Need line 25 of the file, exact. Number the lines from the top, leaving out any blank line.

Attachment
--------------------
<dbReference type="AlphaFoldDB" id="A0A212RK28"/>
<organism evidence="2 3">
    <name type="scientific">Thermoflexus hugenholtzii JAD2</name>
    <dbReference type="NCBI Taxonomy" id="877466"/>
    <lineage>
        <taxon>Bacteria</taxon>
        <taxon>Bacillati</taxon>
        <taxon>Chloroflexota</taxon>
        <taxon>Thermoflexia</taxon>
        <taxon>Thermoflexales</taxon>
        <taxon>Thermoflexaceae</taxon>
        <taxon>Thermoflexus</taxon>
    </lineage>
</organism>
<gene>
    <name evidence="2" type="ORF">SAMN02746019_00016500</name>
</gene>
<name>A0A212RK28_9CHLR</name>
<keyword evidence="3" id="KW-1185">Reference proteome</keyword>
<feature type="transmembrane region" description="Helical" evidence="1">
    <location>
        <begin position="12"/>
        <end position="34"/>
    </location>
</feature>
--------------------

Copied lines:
</feature>